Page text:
• Tens of millions of dollars were wasted in a shady backroom transfer of funds. While there are certainly more specific & artful words one could use, “sucked” is not inaccurate.

        Comment by dave — December 19, 2017 @ 6:07 am

  2. I don’t have any problem with Comcast. Unless Ala-tele can offer as good and cheaper I’ll stick with what I have.

    Comment by jack — December 18, 2017 @ 3:43 pm

    • Clearly you’ve never had to phone in to the call center, deal with general incompetence resulting from Comcast’s super inefficient internal system, or puzzled over fluctuating bills where they attempt to charge you more unexpectedly out of the blue.

      You must be one of the lucky few Comcast customers.

      And &T did offer cheaper and better services than Comcast.

      Comment by Lauren Do — December 19, 2017 @ 6:05 am

      • From a customer perspective, it was MUCH better than Comcast or AT&T. I used it & liked it.

        From a citizen & taxpayer perspective, it was a disaster.

        I wonder if the city has the power to alter the franchise agreements with the big 2 to require net neutrality. Several states are looking into that. Anyone know?

        Comment by dave — December 19, 2017 @ 6:09 am

        • search terms “net neutrality” and “preemption”

          Comment by MP — December 19, 2017 @ 6:49 am

      • Actually, just last week my modem (after using it for around ten years) went on the blink so I called Comcast’s 800 number and the lady answered immediately and set me up immediately with an appointment at the Fruitvale Comcast store. Took me about 15 minutes to get there, they greeted me and (they were already informed that I needed a new modem) they said it would be a few minutes and your name will be on the screen for service. About two minutes later my name came up I gave the clerk my old modem ( she said Wow, this is almost obsolete) she then brought me a new modem, I drove home, hooked the modem up and everything was back to normal. Total time without internet about 1.5 hours.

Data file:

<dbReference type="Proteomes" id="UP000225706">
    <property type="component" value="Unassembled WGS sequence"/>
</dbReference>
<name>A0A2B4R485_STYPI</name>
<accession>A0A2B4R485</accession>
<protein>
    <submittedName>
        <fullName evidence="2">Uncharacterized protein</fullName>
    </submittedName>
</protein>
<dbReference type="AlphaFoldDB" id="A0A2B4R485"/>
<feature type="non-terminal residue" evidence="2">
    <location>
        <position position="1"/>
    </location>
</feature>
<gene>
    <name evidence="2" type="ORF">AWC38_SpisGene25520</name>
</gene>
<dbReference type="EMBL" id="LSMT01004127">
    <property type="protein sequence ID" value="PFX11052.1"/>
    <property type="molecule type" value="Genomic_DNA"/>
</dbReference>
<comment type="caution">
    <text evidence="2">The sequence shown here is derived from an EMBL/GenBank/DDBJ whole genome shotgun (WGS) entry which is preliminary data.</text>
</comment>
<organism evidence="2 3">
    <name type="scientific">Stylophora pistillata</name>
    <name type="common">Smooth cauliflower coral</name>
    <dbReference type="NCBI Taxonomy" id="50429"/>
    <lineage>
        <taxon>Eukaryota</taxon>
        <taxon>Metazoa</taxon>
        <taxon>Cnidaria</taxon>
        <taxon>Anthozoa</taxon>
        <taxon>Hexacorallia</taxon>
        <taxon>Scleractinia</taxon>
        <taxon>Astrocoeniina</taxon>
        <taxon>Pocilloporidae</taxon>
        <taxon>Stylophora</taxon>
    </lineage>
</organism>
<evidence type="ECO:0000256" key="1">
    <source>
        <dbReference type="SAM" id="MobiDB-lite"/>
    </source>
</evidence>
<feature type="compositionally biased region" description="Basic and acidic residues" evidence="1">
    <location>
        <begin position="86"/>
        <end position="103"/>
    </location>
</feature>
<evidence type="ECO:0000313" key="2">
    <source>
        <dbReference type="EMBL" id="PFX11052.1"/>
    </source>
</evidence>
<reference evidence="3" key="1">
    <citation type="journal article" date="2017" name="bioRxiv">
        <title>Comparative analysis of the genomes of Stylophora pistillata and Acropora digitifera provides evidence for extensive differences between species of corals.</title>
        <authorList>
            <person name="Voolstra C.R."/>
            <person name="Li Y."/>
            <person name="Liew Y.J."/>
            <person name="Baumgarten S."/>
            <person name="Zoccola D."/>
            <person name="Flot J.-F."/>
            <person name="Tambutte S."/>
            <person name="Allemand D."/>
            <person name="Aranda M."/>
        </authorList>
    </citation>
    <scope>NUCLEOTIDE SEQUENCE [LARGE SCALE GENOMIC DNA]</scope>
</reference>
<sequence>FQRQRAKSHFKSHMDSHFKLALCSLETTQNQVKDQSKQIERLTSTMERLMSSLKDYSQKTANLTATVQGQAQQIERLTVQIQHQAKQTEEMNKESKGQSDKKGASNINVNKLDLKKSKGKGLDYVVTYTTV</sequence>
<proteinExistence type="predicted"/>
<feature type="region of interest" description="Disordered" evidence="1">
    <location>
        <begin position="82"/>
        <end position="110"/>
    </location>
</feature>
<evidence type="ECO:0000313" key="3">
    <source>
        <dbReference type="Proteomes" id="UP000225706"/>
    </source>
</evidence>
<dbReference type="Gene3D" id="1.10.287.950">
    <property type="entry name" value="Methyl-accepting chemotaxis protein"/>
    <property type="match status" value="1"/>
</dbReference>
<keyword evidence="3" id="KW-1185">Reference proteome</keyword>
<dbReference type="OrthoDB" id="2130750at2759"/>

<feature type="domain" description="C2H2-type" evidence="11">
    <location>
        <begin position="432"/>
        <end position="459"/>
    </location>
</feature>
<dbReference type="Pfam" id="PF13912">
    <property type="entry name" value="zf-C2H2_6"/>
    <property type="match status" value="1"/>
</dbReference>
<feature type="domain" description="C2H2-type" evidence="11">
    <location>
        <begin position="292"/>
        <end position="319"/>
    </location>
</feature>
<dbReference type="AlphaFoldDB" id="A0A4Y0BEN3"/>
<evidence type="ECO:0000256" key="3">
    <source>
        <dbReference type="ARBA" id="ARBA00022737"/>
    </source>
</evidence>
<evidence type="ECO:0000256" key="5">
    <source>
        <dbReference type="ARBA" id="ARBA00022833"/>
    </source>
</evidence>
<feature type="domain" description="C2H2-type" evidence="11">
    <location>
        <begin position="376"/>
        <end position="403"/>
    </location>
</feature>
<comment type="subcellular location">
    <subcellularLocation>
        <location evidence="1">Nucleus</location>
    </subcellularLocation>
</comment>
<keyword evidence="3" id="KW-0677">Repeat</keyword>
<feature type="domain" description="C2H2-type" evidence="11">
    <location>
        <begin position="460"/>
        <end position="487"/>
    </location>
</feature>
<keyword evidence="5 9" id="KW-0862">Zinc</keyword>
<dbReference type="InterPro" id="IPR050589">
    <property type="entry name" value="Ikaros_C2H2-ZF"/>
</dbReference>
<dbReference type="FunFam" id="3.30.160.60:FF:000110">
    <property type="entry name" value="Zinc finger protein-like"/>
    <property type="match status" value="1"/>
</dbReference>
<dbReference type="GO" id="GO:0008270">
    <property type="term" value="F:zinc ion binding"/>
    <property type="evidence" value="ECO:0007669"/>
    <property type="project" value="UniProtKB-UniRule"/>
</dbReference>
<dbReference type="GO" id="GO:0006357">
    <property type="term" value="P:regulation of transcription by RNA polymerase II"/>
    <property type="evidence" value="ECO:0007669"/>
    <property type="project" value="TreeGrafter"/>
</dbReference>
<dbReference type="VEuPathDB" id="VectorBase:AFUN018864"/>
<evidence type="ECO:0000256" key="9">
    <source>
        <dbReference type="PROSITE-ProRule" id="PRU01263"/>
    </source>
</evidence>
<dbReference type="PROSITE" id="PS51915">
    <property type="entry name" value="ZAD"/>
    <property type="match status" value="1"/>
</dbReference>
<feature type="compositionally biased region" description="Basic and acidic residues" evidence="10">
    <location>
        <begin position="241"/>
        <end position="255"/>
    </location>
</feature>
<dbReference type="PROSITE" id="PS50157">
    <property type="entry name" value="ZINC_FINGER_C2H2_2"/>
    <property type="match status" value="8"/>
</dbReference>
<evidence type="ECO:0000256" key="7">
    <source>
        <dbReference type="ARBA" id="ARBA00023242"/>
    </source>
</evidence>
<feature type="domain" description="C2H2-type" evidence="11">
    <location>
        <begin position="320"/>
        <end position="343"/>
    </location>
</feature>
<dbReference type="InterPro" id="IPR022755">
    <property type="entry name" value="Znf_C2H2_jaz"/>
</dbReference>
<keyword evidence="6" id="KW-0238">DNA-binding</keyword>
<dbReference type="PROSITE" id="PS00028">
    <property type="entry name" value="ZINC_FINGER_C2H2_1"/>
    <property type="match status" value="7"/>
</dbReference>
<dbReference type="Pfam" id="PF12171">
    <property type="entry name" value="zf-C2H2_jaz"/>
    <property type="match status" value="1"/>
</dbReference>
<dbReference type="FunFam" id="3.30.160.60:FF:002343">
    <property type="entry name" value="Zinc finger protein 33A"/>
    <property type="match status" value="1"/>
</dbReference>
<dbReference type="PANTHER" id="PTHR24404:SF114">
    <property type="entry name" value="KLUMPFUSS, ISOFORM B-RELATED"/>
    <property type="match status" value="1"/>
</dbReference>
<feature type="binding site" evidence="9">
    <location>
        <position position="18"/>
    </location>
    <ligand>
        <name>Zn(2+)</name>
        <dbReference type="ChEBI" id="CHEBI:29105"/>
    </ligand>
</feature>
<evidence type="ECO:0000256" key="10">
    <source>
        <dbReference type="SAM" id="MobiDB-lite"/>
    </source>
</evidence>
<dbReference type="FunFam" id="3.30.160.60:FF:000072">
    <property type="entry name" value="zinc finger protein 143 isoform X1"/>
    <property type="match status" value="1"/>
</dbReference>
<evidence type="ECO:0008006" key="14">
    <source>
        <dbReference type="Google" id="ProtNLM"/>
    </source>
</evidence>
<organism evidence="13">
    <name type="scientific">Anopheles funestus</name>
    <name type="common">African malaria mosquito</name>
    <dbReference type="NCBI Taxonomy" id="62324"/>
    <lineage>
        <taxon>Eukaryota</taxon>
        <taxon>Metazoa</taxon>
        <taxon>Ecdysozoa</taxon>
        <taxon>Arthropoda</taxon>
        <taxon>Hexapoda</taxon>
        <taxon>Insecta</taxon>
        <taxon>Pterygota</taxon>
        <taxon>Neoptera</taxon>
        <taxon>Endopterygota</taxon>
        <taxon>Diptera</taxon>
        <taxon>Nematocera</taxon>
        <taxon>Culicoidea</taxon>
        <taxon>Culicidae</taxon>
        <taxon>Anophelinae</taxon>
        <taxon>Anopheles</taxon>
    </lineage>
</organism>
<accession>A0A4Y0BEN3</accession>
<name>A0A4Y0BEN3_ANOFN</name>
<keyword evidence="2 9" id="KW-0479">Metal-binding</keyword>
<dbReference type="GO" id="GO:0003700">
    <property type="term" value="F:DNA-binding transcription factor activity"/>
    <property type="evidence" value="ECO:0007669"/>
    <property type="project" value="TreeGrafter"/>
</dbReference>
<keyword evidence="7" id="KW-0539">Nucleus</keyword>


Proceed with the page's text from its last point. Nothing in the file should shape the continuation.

Comment by Jack — December 19, 2017 @ 7:54 am

      • By the way, the Comcast lady at the 800 number could ping all the users in the neighborhood to see if there was a line problem (there wasn’t) and she called me back after I had installed the new modem to ensure everything was operating correctly. But my monthly Comcast bill is $260 which I think is rather high.

        Comment by jack — December 19, 2017 @ 8:28 am

  3. “the usual suspects in town whose libertarian streaks seem to mistrust anything that comes from government”